In Remembrance ~ Giving God the Glory ~ Part 2

It has always been my belief that the word “remember” is one of the most important words we have in Christendom.  Before there was the written word, men used to pass down from father to son, the history and spiritual dealings of God with man.  This very act of telling the stories over and over required a great deal of remembering or memory.

Why is remembering so important?  Well, without it, we wouldn’t have known about Adam’s experience in the Garden and his walk with God before he was cast out.  Adam was a living witness of God.  He had walked and talked with Him.  God shared with Adam his plan of Salvation and gave him and Eve a choice.

After Adam and Eve were cast out of the Garden, they didn’t forget about their lives with God in the Garden.  In fact, having lived and walked with God in the Garden, they remembered what it was like to live in His presence and they shared their experiences with their descendants.  Remembering these things helped them stay faithful through the consequences of their choice to partake of the fruit.  Being cast out of God’s presence brought with it the pain of the realization of what partaking the fruit ultimately meant: separation from God; but it also gave them hope, because God told them that He had provided a way to have Adam, (and the rest of us,) come Home to Him through His perfect and most righteous Son, Jesus Christ.  Adam taught his descendants the reality of God from his own experiences and that His Son, Jesus Christ, would provide the means for us to return to God, our Father.   This great truth was taught from father to son, down through the generations with the fulfillment of these truths revealed in the “meridian of time” with the birth of the Savior, His life and His eventual atonement and subsequent crucifixion on the cross.  During of the next 2000 years, the story of God the Father and Jesus Christ, was again repeated down through the generations.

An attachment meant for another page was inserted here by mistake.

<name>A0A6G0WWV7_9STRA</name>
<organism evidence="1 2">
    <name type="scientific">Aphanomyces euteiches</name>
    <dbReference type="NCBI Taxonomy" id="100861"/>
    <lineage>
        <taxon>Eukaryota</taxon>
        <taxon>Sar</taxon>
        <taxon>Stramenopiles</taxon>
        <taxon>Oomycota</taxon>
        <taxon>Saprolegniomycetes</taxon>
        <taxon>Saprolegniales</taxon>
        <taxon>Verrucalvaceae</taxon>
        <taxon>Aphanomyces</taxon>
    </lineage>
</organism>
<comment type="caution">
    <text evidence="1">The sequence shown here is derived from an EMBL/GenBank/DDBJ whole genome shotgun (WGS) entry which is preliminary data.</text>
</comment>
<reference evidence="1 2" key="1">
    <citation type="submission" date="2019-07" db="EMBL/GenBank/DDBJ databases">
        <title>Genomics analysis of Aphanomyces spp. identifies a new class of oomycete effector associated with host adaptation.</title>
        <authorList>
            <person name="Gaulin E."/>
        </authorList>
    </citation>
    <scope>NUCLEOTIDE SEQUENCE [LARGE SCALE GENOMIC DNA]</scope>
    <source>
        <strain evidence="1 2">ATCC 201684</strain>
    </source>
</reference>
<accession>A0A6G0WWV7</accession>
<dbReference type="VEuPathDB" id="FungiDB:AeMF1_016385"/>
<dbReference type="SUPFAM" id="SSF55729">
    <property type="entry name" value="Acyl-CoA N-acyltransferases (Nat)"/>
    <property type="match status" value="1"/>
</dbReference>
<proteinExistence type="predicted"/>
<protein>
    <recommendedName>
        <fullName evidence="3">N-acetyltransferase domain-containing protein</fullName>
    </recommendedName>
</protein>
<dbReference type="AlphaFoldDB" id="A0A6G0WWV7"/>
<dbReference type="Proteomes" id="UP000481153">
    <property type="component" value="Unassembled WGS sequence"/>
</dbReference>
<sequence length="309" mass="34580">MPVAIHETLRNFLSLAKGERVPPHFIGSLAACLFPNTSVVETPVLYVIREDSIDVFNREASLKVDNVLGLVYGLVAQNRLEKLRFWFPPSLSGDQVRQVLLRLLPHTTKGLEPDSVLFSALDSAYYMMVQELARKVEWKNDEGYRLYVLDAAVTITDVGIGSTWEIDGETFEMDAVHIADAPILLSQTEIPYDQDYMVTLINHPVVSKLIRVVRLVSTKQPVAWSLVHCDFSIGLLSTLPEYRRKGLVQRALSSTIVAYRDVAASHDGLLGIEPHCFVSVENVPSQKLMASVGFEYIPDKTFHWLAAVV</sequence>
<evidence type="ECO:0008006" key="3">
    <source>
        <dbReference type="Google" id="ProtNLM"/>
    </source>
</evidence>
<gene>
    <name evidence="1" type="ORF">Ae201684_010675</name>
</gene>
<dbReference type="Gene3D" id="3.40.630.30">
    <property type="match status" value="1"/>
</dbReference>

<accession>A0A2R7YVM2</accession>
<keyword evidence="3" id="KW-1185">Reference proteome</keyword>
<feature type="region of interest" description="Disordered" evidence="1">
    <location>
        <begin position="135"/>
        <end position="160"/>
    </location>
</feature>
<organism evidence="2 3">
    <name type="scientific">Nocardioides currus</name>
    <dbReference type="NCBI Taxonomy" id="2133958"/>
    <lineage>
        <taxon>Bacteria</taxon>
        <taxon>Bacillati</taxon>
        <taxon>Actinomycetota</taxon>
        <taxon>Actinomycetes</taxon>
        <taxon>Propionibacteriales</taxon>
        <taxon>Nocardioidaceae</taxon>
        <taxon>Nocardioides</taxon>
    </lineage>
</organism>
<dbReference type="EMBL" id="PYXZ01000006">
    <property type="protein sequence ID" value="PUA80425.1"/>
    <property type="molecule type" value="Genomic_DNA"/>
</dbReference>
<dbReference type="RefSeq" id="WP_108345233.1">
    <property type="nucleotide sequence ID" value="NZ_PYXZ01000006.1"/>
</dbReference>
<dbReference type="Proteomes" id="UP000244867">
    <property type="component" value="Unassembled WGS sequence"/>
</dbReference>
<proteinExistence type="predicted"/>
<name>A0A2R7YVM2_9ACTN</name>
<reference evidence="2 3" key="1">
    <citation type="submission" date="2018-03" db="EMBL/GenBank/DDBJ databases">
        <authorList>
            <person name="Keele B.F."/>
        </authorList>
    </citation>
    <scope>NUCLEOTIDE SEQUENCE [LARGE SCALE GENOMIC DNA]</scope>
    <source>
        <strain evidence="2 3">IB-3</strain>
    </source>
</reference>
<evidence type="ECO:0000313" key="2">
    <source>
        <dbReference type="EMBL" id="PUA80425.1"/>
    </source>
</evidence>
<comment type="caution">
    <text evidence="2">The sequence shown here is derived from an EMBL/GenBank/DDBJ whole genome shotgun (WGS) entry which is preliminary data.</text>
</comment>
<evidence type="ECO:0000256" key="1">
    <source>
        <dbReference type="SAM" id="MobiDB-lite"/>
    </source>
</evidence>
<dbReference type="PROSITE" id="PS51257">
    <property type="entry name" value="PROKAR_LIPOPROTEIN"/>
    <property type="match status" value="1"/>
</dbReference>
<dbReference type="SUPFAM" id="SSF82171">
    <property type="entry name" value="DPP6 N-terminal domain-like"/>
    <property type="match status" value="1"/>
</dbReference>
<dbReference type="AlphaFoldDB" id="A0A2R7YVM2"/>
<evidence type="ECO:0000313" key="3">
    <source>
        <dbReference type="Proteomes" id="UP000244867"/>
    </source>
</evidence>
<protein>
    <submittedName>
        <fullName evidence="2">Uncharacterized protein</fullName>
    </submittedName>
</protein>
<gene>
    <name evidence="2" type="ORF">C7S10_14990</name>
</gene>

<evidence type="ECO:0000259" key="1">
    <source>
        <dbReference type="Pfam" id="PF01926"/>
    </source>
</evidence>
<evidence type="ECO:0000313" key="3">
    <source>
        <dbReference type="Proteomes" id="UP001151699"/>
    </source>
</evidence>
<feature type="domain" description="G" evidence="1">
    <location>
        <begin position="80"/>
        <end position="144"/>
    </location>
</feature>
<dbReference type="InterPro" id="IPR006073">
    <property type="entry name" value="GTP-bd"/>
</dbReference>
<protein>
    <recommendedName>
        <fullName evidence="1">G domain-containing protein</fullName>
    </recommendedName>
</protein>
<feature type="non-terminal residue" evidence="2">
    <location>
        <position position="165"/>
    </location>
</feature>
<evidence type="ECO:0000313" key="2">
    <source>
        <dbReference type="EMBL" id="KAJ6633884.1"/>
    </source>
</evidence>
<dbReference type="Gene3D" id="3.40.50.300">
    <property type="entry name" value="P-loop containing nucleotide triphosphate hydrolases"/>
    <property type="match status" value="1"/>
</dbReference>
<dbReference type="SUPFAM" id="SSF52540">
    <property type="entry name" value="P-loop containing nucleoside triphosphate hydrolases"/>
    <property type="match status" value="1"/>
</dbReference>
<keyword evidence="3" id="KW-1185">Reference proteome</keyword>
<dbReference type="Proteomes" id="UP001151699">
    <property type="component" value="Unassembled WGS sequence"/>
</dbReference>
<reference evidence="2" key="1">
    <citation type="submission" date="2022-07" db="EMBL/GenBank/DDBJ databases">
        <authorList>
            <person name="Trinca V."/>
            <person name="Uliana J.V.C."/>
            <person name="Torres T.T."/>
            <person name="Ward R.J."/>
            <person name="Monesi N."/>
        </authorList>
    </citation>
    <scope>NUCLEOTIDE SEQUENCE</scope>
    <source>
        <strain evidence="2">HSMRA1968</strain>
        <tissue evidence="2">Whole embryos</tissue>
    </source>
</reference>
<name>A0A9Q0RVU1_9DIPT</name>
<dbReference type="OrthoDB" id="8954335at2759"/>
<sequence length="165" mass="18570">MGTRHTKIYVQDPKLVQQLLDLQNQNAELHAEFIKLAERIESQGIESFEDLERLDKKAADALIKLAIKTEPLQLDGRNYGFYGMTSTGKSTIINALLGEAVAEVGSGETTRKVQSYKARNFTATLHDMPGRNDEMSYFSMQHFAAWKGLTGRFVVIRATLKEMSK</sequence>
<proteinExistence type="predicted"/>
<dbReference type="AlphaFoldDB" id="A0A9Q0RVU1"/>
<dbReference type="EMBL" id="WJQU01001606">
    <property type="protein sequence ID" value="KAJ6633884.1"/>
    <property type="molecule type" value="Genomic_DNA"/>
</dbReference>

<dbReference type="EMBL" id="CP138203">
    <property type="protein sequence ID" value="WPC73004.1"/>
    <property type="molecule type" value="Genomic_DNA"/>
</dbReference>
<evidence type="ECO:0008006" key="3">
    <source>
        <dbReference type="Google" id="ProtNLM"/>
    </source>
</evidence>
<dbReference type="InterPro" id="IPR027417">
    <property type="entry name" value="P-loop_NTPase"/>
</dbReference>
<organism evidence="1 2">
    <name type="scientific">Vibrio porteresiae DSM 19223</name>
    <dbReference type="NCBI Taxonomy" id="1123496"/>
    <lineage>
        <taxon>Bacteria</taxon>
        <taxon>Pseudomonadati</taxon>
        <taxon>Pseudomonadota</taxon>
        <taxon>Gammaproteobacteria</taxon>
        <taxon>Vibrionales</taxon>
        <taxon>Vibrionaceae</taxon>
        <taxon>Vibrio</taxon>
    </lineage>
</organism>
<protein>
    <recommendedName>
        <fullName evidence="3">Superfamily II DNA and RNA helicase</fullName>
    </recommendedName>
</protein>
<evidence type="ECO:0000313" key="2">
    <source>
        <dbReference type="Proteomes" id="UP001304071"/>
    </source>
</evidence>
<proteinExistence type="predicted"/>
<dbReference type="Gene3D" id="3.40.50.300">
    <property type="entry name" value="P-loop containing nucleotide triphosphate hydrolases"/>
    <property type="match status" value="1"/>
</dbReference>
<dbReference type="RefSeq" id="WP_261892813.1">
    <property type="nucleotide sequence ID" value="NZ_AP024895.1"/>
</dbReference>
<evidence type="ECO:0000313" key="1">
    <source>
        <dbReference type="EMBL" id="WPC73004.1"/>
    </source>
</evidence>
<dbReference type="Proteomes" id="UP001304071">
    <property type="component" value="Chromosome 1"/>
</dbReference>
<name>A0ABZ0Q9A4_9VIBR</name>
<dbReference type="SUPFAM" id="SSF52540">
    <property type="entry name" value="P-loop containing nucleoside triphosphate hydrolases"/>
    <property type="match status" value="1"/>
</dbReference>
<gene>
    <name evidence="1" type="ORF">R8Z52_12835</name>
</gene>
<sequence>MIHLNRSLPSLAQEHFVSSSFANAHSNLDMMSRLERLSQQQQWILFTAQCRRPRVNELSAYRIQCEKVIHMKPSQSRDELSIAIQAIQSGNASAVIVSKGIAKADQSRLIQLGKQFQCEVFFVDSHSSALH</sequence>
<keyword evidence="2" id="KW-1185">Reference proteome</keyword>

Men died proclaiming His name because they remembered.

Here in the 21st century, we continue to carry the banner to remember.

We remember that God proclaimed His Son as the propitiation for Adam’s transgressions all the way down through the generations to this day.

We remember the life of the Son:

His compassion, His teaching, His love for others, His patience, His Grace under pressure, and His magnificent stature of Righteousness.

We remember the death of the Son:

His long suffering with His friends who turned on Him, His patience in suffering, His breathtaking pain in the Garden of Gethsemane, His slow walk under the weight of the cross, His silence as they crowned Him with thorns and mocked Him as King, His endurance as they drove nails through His hands and wrists, and His forgiveness of those who least deserved it.

Yes, we are to remember; having taken His name upon us through baptism, we covenant to ALWAYS remember Him.

He reminded us in Matt 25:40 that:

Inasmuch as ye have done it unto one of the least of these my brethren, ye have done it unto me. 

And so, we have covenanted to remember,

~that when we interact with those around us, we are interacting with the Savior

~that we will bear one another’s burdens, that they may be light

~that we will mourn with those that mourn

~that we will comfort those that stand in need of comfort

~that when we are in the service of our fellow man or woman, that we are in the service of our Lord and Savior, Jesus Christ and God the Father and,

~that we will stand as witnesses of God at all times and in all things, and in all places that ye may be in, even until death, that we may be redeemed of God

This, then, is how we bring glory to God in our daily lives: we remember Him and our covenant with Him through our service to others.  We are his hands.  We are His heart.  We are His servants.

In this act of remembering and doing, we bring glory and honor to God in our daily living.